Associate Professor of Economics
Imke Reimers is broadly interested in the industrial organization of digital markets, information, and intellectual property. Her research mainly focuses on two specific questions: 1) how does intellectual property policy affect access to information; and 2) how does information technology affect consumer and firm decisions as well as the functioning and efficiency of markets? She received a Ph.D. in economics from the University of Minnesota in 2013, and she spent a year at the NBER in the digitization and copyright initiative before becoming an assistant professor at Northeastern. In 2019, she also became a national champion tennis player in her age group.
“The Impacts of Telematics on Competition and Consumer Behavior in Insurance” with Benjamin Shiller, Journal of Law and Economics (accepted).
“Copyright and Generic Entry in Book Publishing,” American Economic Journal: Microeconomics, 11.3 (2019): 257-84.
“Do Coupons Expand or Cannibalize Revenue? Evidence from an E-market” with Claire (Chunying) Xie, Management Science, 65.1 (2018): 286-300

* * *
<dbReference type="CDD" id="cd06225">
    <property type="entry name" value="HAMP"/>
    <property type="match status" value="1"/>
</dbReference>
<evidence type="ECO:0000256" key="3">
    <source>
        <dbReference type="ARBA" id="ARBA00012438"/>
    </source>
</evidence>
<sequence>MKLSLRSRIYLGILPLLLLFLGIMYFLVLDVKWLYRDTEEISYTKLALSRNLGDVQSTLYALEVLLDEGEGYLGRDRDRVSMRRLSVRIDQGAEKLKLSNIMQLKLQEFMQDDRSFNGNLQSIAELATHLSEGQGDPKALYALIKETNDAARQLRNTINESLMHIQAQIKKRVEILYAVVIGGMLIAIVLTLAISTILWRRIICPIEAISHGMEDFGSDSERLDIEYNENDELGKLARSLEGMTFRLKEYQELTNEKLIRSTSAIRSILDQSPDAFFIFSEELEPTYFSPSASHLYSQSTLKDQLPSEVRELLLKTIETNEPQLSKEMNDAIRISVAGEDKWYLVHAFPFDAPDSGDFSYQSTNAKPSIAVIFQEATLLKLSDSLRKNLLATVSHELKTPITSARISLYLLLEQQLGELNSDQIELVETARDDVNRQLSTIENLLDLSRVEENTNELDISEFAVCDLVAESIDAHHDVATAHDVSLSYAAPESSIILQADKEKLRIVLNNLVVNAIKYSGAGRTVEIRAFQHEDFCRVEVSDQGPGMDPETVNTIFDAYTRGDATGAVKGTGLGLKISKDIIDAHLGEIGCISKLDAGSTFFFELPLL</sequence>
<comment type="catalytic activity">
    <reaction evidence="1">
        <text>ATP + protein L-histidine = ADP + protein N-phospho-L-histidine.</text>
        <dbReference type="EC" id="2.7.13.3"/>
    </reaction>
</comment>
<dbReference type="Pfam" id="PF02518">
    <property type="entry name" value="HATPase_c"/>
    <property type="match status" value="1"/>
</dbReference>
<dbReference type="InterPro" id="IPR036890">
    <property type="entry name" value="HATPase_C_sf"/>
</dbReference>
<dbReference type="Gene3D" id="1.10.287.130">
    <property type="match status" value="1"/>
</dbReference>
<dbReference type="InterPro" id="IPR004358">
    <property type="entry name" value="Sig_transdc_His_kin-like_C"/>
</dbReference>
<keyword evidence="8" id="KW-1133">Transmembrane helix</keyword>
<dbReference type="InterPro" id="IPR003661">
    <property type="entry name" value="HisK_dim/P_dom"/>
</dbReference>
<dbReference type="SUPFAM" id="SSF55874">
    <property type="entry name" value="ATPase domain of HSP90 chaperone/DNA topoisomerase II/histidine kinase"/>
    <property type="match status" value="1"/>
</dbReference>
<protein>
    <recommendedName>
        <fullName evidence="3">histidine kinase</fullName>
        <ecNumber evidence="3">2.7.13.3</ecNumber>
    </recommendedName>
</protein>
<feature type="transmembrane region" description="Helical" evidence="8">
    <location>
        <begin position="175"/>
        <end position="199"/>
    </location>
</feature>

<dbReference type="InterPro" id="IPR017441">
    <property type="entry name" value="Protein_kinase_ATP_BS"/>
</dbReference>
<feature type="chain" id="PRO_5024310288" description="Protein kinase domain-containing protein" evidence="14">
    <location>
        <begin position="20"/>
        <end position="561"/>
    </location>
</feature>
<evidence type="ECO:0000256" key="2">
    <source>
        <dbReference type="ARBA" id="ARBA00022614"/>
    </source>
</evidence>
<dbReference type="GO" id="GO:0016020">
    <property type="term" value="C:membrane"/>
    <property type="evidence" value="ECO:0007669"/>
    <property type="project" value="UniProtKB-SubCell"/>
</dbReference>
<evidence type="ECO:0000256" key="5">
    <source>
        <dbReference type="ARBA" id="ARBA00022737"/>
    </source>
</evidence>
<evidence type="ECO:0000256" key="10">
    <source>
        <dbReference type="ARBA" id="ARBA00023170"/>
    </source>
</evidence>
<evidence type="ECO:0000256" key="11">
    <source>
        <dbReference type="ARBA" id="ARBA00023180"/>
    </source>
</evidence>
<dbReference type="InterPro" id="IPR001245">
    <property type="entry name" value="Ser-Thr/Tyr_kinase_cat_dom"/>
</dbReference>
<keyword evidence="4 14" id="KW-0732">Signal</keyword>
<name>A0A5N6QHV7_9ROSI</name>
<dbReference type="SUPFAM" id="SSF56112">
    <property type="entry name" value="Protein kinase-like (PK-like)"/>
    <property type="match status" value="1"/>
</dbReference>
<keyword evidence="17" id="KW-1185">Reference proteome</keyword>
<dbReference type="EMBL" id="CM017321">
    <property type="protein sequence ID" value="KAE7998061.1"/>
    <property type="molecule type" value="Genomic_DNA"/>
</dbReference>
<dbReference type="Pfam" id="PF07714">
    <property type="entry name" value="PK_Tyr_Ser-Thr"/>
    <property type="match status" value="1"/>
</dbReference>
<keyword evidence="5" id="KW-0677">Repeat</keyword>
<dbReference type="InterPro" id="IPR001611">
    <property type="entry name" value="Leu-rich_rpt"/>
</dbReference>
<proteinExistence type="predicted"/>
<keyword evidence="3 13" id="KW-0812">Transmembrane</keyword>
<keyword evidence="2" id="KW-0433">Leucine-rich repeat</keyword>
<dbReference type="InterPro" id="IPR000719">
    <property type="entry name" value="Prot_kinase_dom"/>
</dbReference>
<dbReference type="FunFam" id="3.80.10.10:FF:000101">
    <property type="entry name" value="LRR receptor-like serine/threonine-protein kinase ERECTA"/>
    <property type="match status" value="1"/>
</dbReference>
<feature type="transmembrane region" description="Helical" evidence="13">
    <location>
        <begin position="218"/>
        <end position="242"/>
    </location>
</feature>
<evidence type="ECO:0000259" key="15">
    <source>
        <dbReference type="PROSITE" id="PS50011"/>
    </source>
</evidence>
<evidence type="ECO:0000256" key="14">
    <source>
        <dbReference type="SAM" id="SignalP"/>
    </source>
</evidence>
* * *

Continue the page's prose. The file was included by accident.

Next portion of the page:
“Are Public and Private Enforcement Complements or Substitutes? Evidence from High Frequency Data” with Gregory DeAngelo and Brad Humphreys, Journal of Economic Behavior and Organization, 141 (2017): 151-163
“Throwing the Books at Them: Amazon’s Puzzling Long-Run Pricing Strategy” with Joel Waldfogel, Southern Economic Journal, 83.4 (2017): 869-885 (runner-up, Georgescu-Roegen Prize for Best Article in the Southern Economic Journal 2017)
“Examining Regulatory Capture: Evidence from the NHL” with Gregory DeAngelo and Adam Nowak, Contemporary Economic Policy (2017)
“Can Private Copyright Protection be Effective? Evidence from Book Publishing,” Journal of Law and Economics, 59.2 (2016): 411-440
“Storming the Gatekeepers: Digital Disintermediation in the Market for Books” with Joel Waldfogel, Information Economics and Policy, 31 (2015): 47-58
“Digitization and the Demand for Physical Works: Evidence from the Google Books Project” with Abhishek Nagaraj
“Visibility of Technology and Cumulative Innovation: Evidence from Trade Secrets Laws” with Bernhard Ganglmair
Related Schools & Departments
University of Minnesota
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